I think it's -- I mean, you're right. I think the business become much more consistent, it's primarily because of the fact that our customers have been very successful, and I think Paul mentioned Halozyme has done quite well and they're obviously expanding the potential utility of their drugs that are collaborations with Baxter and Roche. And we have European client that is now finishing up their Phase III and hopefully will moving their product to the market. And really it's that commercial production, which allows you to sort of smooth out the wrinkles, if you will. From the quarter-to-quarter variability, there will always be some of that's just based on the timing of release of lots and the fact that each lot represents a significant bit of revenue, anywhere from $0.5 million to sometimes $2 million. But I think it really is the success of the client. I think we'll see that, hopefully, continue into the future here as they're successful and we bring in new players into the facility as well. So yes, we're actually quite excited about Avid and the future of the business and the ability to grow that. And it's an alive and well business. It's doing quite well, and they will make great progress there.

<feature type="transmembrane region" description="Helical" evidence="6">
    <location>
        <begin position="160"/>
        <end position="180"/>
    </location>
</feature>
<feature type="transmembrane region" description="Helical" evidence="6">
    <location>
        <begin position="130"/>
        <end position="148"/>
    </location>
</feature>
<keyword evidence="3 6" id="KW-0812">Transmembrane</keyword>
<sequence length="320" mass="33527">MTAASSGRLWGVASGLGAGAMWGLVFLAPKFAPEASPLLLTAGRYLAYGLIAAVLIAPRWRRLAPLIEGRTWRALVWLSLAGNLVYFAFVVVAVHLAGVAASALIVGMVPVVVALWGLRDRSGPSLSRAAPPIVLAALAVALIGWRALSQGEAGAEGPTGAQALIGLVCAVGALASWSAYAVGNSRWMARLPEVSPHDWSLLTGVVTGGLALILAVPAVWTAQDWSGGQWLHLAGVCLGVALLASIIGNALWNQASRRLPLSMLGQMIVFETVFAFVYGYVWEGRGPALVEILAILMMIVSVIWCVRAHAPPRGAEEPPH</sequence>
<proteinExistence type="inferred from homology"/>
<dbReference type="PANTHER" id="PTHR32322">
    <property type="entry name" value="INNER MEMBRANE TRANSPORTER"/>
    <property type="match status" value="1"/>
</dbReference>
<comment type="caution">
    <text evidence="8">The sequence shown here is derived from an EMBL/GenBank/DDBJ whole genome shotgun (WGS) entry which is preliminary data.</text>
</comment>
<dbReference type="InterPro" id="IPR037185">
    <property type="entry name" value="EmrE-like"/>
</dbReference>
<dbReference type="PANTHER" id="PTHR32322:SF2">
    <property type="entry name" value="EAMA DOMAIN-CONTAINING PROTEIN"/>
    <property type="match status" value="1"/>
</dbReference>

George B. Zavoico - McNicoll, Lewis & Vlak LLC, Research Division

I'm glad to hear that and it certainly fits into Paul's hybrid model for keeping the capital at a comfortable level.

Operator

Our next question comes from the line of Steve Dunn from LifeTech Capital.

Stephen M. Dunn - LifeTech Capital, Research Division